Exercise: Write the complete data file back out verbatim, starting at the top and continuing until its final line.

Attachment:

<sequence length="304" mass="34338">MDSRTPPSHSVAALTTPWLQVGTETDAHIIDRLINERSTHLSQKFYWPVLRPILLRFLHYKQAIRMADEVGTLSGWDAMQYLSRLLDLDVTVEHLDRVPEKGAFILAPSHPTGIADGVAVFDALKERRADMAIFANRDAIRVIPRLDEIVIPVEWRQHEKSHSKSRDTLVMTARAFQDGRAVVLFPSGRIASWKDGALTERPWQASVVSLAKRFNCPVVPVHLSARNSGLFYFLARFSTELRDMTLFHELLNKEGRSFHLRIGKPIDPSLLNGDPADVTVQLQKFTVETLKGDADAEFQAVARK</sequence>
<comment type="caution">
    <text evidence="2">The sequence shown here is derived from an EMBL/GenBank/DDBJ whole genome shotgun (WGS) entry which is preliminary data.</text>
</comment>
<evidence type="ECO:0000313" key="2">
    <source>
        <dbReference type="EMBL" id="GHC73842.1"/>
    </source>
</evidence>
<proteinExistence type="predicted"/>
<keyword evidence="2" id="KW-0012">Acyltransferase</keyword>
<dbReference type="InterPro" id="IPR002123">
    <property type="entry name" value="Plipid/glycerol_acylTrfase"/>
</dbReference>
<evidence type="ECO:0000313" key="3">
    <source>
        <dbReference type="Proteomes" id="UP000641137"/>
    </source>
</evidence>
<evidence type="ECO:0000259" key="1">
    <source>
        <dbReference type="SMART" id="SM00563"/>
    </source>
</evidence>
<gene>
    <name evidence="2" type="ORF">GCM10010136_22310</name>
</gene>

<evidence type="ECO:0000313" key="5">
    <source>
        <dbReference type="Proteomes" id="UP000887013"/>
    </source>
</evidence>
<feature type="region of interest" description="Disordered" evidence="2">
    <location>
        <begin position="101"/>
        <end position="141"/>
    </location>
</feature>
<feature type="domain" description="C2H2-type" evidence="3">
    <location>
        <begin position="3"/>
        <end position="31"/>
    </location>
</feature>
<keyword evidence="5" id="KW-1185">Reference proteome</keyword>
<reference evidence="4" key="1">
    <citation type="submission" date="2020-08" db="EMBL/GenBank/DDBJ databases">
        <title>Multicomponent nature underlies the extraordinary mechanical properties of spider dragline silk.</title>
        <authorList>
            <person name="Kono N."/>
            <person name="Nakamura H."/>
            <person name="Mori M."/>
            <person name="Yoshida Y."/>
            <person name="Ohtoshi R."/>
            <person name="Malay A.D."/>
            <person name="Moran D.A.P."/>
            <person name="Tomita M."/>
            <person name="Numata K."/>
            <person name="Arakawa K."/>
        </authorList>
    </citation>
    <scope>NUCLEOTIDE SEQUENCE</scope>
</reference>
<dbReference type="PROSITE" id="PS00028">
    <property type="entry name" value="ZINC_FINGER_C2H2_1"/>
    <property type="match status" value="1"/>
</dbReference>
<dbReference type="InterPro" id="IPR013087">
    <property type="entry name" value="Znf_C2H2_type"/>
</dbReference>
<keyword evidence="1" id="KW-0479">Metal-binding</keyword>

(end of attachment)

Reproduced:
<sequence length="304" mass="34338">MDSRTPPSHSVAALTTPWLQVGTETDAHIIDRLINERSTHLSQKFYWPVLRPILLRFLHYKQAIRMADEVGTLSGWDAMQYLSRLLDLDVTVEHLDRVPEKGAFILAPSHPTGIADGVAVFDALKERRADMAIFANRDAIRVIPRLDEIVIPVEWRQHEKSHSKSRDTLVMTARAFQDGRAVVLFPSGRIASWKDGALTERPWQASVVSLAKRFNCPVVPVHLSARNSGLFYFLARFSTELRDMTLFHELLNKEGRSFHLRIGKPIDPSLLNGDPADVTVQLQKFTVETLKGDADAEFQAVARK</sequence>
<comment type="caution">
    <text evidence="2">The sequence shown here is derived from an EMBL/GenBank/DDBJ whole genome shotgun (WGS) entry which is preliminary data.</text>
</comment>
<evidence type="ECO:0000313" key="2">
    <source>
        <dbReference type="EMBL" id="GHC73842.1"/>
    </source>
</evidence>
<proteinExistence type="predicted"/>
<keyword evidence="2" id="KW-0012">Acyltransferase</keyword>
<dbReference type="InterPro" id="IPR002123">
    <property type="entry name" value="Plipid/glycerol_acylTrfase"/>
</dbReference>
<evidence type="ECO:0000313" key="3">
    <source>
        <dbReference type="Proteomes" id="UP000641137"/>
    </source>
</evidence>
<evidence type="ECO:0000259" key="1">
    <source>
        <dbReference type="SMART" id="SM00563"/>
    </source>
</evidence>
<gene>
    <name evidence="2" type="ORF">GCM10010136_22310</name>
</gene>

<evidence type="ECO:0000313" key="5">
    <source>
        <dbReference type="Proteomes" id="UP000887013"/>
    </source>
</evidence>
<feature type="region of interest" description="Disordered" evidence="2">
    <location>
        <begin position="101"/>
        <end position="141"/>
    </location>
</feature>
<feature type="domain" description="C2H2-type" evidence="3">
    <location>
        <begin position="3"/>
        <end position="31"/>
    </location>
</feature>
<keyword evidence="5" id="KW-1185">Reference proteome</keyword>
<reference evidence="4" key="1">
    <citation type="submission" date="2020-08" db="EMBL/GenBank/DDBJ databases">
        <title>Multicomponent nature underlies the extraordinary mechanical properties of spider dragline silk.</title>
        <authorList>
            <person name="Kono N."/>
            <person name="Nakamura H."/>
            <person name="Mori M."/>
            <person name="Yoshida Y."/>
            <person name="Ohtoshi R."/>
            <person name="Malay A.D."/>
            <person name="Moran D.A.P."/>
            <person name="Tomita M."/>
            <person name="Numata K."/>
            <person name="Arakawa K."/>
        </authorList>
    </citation>
    <scope>NUCLEOTIDE SEQUENCE</scope>
</reference>
<dbReference type="PROSITE" id="PS00028">
    <property type="entry name" value="ZINC_FINGER_C2H2_1"/>
    <property type="match status" value="1"/>
</dbReference>
<dbReference type="InterPro" id="IPR013087">
    <property type="entry name" value="Znf_C2H2_type"/>
</dbReference>
<keyword evidence="1" id="KW-0479">Metal-binding</keyword>